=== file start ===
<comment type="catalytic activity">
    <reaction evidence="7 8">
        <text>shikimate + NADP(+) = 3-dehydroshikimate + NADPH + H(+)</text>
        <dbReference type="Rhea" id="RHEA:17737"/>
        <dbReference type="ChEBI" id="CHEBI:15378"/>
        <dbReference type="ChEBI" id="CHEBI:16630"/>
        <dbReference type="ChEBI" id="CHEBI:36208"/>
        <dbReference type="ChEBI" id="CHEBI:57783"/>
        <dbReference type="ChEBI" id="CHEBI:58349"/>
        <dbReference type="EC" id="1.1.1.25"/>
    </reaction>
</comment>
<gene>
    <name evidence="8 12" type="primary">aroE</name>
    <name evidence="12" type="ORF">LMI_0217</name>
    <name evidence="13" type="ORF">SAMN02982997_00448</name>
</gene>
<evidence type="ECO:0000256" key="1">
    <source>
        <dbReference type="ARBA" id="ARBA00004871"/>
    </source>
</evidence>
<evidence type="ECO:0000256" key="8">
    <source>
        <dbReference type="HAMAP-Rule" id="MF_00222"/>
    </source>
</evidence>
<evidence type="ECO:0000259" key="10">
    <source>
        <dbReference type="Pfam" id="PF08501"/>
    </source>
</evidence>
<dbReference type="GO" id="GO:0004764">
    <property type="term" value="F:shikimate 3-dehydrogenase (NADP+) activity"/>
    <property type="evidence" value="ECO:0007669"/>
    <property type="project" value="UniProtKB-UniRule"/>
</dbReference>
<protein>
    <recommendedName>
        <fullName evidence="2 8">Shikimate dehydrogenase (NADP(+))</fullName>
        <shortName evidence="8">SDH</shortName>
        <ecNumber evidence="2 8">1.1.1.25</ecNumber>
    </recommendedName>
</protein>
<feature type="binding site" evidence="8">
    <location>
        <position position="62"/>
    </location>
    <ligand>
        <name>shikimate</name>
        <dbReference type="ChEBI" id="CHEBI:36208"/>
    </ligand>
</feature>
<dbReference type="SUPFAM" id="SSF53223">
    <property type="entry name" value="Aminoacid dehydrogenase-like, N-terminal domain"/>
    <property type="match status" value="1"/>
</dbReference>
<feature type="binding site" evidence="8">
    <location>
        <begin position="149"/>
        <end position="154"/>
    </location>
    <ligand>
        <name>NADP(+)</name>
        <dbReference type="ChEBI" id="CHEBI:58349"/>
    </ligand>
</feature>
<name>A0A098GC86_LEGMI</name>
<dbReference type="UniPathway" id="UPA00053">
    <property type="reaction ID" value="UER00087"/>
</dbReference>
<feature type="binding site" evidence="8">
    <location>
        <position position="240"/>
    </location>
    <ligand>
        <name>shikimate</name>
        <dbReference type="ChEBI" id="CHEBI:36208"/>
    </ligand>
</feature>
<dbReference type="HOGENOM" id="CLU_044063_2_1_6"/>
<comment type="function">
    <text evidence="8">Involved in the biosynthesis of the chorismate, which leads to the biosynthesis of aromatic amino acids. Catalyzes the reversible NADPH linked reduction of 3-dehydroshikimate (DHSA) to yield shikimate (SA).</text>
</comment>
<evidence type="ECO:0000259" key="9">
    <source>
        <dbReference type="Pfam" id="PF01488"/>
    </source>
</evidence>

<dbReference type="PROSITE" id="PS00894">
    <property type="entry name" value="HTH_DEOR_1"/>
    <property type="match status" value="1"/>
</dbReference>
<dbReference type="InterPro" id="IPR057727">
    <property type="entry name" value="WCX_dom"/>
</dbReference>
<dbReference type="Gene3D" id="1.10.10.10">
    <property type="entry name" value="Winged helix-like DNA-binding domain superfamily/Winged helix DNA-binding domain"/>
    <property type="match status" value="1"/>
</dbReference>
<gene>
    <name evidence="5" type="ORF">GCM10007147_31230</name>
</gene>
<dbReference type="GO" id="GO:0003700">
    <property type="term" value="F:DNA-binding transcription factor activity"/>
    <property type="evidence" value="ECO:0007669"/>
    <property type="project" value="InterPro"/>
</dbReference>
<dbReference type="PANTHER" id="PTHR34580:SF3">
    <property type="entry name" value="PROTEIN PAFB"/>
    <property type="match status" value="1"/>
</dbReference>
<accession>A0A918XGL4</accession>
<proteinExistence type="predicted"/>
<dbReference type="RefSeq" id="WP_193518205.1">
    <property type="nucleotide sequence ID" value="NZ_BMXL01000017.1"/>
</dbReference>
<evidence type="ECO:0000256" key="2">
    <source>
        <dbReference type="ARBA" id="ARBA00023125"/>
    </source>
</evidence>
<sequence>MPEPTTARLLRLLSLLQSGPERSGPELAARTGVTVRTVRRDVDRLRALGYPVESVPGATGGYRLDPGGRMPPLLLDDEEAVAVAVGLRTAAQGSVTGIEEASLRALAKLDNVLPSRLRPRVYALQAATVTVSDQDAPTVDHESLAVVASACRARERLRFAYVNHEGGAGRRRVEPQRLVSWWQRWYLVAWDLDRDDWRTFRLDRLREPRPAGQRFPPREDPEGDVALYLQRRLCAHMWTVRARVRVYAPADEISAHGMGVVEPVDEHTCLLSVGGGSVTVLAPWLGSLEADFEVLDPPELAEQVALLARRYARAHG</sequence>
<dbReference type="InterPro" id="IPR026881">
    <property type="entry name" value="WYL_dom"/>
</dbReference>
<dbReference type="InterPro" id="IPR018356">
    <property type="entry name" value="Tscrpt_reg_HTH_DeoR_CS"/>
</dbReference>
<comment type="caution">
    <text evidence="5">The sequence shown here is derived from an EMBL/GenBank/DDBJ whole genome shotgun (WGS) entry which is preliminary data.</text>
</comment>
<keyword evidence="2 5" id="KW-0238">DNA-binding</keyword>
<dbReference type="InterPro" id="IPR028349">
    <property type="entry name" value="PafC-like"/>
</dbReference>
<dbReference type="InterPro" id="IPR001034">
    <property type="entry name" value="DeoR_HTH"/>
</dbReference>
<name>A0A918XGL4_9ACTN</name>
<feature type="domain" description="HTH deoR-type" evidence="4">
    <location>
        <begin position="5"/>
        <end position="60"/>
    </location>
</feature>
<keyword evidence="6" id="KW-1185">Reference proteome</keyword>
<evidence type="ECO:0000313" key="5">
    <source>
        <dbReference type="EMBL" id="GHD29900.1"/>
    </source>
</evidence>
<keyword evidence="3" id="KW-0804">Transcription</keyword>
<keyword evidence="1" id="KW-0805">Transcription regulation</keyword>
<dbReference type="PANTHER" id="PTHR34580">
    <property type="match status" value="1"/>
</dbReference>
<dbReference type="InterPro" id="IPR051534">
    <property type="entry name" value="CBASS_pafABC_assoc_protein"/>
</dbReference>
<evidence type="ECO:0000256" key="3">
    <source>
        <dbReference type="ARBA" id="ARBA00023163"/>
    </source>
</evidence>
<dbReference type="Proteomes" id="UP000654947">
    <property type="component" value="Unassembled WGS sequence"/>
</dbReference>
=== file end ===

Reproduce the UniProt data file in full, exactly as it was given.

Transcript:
<comment type="catalytic activity">
    <reaction evidence="7 8">
        <text>shikimate + NADP(+) = 3-dehydroshikimate + NADPH + H(+)</text>
        <dbReference type="Rhea" id="RHEA:17737"/>
        <dbReference type="ChEBI" id="CHEBI:15378"/>
        <dbReference type="ChEBI" id="CHEBI:16630"/>
        <dbReference type="ChEBI" id="CHEBI:36208"/>
        <dbReference type="ChEBI" id="CHEBI:57783"/>
        <dbReference type="ChEBI" id="CHEBI:58349"/>
        <dbReference type="EC" id="1.1.1.25"/>
    </reaction>
</comment>
<gene>
    <name evidence="8 12" type="primary">aroE</name>
    <name evidence="12" type="ORF">LMI_0217</name>
    <name evidence="13" type="ORF">SAMN02982997_00448</name>
</gene>
<evidence type="ECO:0000256" key="1">
    <source>
        <dbReference type="ARBA" id="ARBA00004871"/>
    </source>
</evidence>
<evidence type="ECO:0000256" key="8">
    <source>
        <dbReference type="HAMAP-Rule" id="MF_00222"/>
    </source>
</evidence>
<evidence type="ECO:0000259" key="10">
    <source>
        <dbReference type="Pfam" id="PF08501"/>
    </source>
</evidence>
<dbReference type="GO" id="GO:0004764">
    <property type="term" value="F:shikimate 3-dehydrogenase (NADP+) activity"/>
    <property type="evidence" value="ECO:0007669"/>
    <property type="project" value="UniProtKB-UniRule"/>
</dbReference>
<protein>
    <recommendedName>
        <fullName evidence="2 8">Shikimate dehydrogenase (NADP(+))</fullName>
        <shortName evidence="8">SDH</shortName>
        <ecNumber evidence="2 8">1.1.1.25</ecNumber>
    </recommendedName>
</protein>
<feature type="binding site" evidence="8">
    <location>
        <position position="62"/>
    </location>
    <ligand>
        <name>shikimate</name>
        <dbReference type="ChEBI" id="CHEBI:36208"/>
    </ligand>
</feature>
<dbReference type="SUPFAM" id="SSF53223">
    <property type="entry name" value="Aminoacid dehydrogenase-like, N-terminal domain"/>
    <property type="match status" value="1"/>
</dbReference>
<feature type="binding site" evidence="8">
    <location>
        <begin position="149"/>
        <end position="154"/>
    </location>
    <ligand>
        <name>NADP(+)</name>
        <dbReference type="ChEBI" id="CHEBI:58349"/>
    </ligand>
</feature>
<name>A0A098GC86_LEGMI</name>
<dbReference type="UniPathway" id="UPA00053">
    <property type="reaction ID" value="UER00087"/>
</dbReference>
<feature type="binding site" evidence="8">
    <location>
        <position position="240"/>
    </location>
    <ligand>
        <name>shikimate</name>
        <dbReference type="ChEBI" id="CHEBI:36208"/>
    </ligand>
</feature>
<dbReference type="HOGENOM" id="CLU_044063_2_1_6"/>
<comment type="function">
    <text evidence="8">Involved in the biosynthesis of the chorismate, which leads to the biosynthesis of aromatic amino acids. Catalyzes the reversible NADPH linked reduction of 3-dehydroshikimate (DHSA) to yield shikimate (SA).</text>
</comment>
<evidence type="ECO:0000259" key="9">
    <source>
        <dbReference type="Pfam" id="PF01488"/>
    </source>
</evidence>

<dbReference type="PROSITE" id="PS00894">
    <property type="entry name" value="HTH_DEOR_1"/>
    <property type="match status" value="1"/>
</dbReference>
<dbReference type="InterPro" id="IPR057727">
    <property type="entry name" value="WCX_dom"/>
</dbReference>
<dbReference type="Gene3D" id="1.10.10.10">
    <property type="entry name" value="Winged helix-like DNA-binding domain superfamily/Winged helix DNA-binding domain"/>
    <property type="match status" value="1"/>
</dbReference>
<gene>
    <name evidence="5" type="ORF">GCM10007147_31230</name>
</gene>
<dbReference type="GO" id="GO:0003700">
    <property type="term" value="F:DNA-binding transcription factor activity"/>
    <property type="evidence" value="ECO:0007669"/>
    <property type="project" value="InterPro"/>
</dbReference>
<dbReference type="PANTHER" id="PTHR34580:SF3">
    <property type="entry name" value="PROTEIN PAFB"/>
    <property type="match status" value="1"/>
</dbReference>
<accession>A0A918XGL4</accession>
<proteinExistence type="predicted"/>
<dbReference type="RefSeq" id="WP_193518205.1">
    <property type="nucleotide sequence ID" value="NZ_BMXL01000017.1"/>
</dbReference>
<evidence type="ECO:0000256" key="2">
    <source>
        <dbReference type="ARBA" id="ARBA00023125"/>
    </source>
</evidence>
<sequence>MPEPTTARLLRLLSLLQSGPERSGPELAARTGVTVRTVRRDVDRLRALGYPVESVPGATGGYRLDPGGRMPPLLLDDEEAVAVAVGLRTAAQGSVTGIEEASLRALAKLDNVLPSRLRPRVYALQAATVTVSDQDAPTVDHESLAVVASACRARERLRFAYVNHEGGAGRRRVEPQRLVSWWQRWYLVAWDLDRDDWRTFRLDRLREPRPAGQRFPPREDPEGDVALYLQRRLCAHMWTVRARVRVYAPADEISAHGMGVVEPVDEHTCLLSVGGGSVTVLAPWLGSLEADFEVLDPPELAEQVALLARRYARAHG</sequence>
<dbReference type="InterPro" id="IPR026881">
    <property type="entry name" value="WYL_dom"/>
</dbReference>
<dbReference type="InterPro" id="IPR018356">
    <property type="entry name" value="Tscrpt_reg_HTH_DeoR_CS"/>
</dbReference>
<comment type="caution">
    <text evidence="5">The sequence shown here is derived from an EMBL/GenBank/DDBJ whole genome shotgun (WGS) entry which is preliminary data.</text>
</comment>
<keyword evidence="2 5" id="KW-0238">DNA-binding</keyword>
<dbReference type="InterPro" id="IPR028349">
    <property type="entry name" value="PafC-like"/>
</dbReference>
<dbReference type="InterPro" id="IPR001034">
    <property type="entry name" value="DeoR_HTH"/>
</dbReference>
<name>A0A918XGL4_9ACTN</name>
<feature type="domain" description="HTH deoR-type" evidence="4">
    <location>
        <begin position="5"/>
        <end position="60"/>
    </location>
</feature>
<keyword evidence="6" id="KW-1185">Reference proteome</keyword>
<evidence type="ECO:0000313" key="5">
    <source>
        <dbReference type="EMBL" id="GHD29900.1"/>
    </source>
</evidence>
<keyword evidence="3" id="KW-0804">Transcription</keyword>
<keyword evidence="1" id="KW-0805">Transcription regulation</keyword>
<dbReference type="PANTHER" id="PTHR34580">
    <property type="match status" value="1"/>
</dbReference>
<dbReference type="InterPro" id="IPR051534">
    <property type="entry name" value="CBASS_pafABC_assoc_protein"/>
</dbReference>
<evidence type="ECO:0000256" key="3">
    <source>
        <dbReference type="ARBA" id="ARBA00023163"/>
    </source>
</evidence>
<dbReference type="Proteomes" id="UP000654947">
    <property type="component" value="Unassembled WGS sequence"/>
</dbReference>